So this is where we will start. If you want a challenge before you even begin this exercise, put this write-up aside and write a requirements spec for a multi-elevator system in a building of arbitrary height. You will be surprised how difficult it is to arrive at a final spec that is both comprehensive and consistent.

[Here we have encountered one fundamental truth of the trouble with software: the customer may have written a system spec that does not capture his/her intent. Thus, the system builders may deliver a product that meets the spec exactly, only to be told by the customer that it's all wrong. This is why prototyping is so important: if the customer sees a working prototype before the full-fledged system is built, such catastrophes may be avoided. Indeed, there is an entire school of software design based on the premise that the biggest software errors derive from flawed specs. Moreover, the reasoning goes, to catch big errors at spec time one must have a proper formalism for specifying the requirements, a formalism that comprises a requirements specification language, as formal and specific as any computer language. One such formal approach is called "Z" (pronounced "zed"). If this sounds interesting, search the Web for Zed.]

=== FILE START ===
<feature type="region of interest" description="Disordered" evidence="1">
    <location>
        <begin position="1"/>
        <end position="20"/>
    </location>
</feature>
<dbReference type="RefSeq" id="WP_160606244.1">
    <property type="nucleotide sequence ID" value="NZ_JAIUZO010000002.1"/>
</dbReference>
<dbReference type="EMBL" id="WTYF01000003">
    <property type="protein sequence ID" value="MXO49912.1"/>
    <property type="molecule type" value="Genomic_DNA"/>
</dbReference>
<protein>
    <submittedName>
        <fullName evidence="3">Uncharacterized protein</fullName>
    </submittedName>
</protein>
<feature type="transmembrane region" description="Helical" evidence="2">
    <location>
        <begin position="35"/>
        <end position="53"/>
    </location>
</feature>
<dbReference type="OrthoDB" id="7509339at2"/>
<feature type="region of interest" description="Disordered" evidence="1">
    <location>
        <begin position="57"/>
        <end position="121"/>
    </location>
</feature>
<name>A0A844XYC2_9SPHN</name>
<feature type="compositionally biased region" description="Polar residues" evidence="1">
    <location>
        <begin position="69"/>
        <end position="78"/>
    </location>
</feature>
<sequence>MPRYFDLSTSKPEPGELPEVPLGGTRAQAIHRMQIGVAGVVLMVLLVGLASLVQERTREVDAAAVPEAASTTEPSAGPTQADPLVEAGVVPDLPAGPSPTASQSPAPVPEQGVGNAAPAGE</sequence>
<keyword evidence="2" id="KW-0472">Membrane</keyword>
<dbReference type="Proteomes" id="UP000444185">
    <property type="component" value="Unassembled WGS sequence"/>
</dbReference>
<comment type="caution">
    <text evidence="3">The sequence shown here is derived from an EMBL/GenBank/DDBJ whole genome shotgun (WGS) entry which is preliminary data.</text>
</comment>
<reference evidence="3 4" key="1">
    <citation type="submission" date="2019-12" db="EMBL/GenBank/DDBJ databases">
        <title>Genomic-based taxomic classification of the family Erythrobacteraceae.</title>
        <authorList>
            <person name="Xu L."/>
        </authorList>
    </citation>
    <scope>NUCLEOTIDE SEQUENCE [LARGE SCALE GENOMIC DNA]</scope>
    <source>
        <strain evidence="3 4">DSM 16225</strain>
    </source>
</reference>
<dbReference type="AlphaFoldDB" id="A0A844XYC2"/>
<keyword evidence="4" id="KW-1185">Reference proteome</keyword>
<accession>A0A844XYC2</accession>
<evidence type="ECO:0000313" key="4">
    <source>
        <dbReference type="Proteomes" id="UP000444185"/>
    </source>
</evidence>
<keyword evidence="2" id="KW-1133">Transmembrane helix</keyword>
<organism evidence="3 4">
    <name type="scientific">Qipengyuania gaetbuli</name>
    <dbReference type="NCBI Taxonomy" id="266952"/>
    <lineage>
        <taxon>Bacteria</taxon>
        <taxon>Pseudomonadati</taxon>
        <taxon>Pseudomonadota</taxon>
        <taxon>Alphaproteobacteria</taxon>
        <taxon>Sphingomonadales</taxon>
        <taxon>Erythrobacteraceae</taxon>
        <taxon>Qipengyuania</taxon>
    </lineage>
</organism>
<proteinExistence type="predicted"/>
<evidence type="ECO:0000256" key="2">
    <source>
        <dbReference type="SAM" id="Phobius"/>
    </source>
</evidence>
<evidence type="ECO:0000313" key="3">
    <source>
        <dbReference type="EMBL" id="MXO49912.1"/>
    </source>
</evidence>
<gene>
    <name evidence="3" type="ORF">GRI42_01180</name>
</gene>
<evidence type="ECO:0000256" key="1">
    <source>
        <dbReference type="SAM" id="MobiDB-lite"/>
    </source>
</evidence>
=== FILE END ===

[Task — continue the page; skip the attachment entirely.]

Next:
Requirements Specification

You are to write a simulation of an elevator system for a multi-story building. A full featured simulation would be probabilistic and event-driven, perhaps even employing fuzzy logic and adaptive algorithms. We will not carry the simulation so far as that. The way that the exercise is stated may entail violating some of these requirements, so don't take this spec as mandating the behavior of classes in your exercises.

The Real World System
A building, a certain number of stories tall, is equipped with an elevator system comprised of a certain number of elevators. Passengers arrive in the building at random times with a certain probability of an arrival per second. During the time a passenger is in the building s/he may request elevator service from the floor where s/he is currently located. The request always specifies a direction, up or down. Passengers on the lowest floor may only request up service; those on the top floor may only request down service; all others may request either service.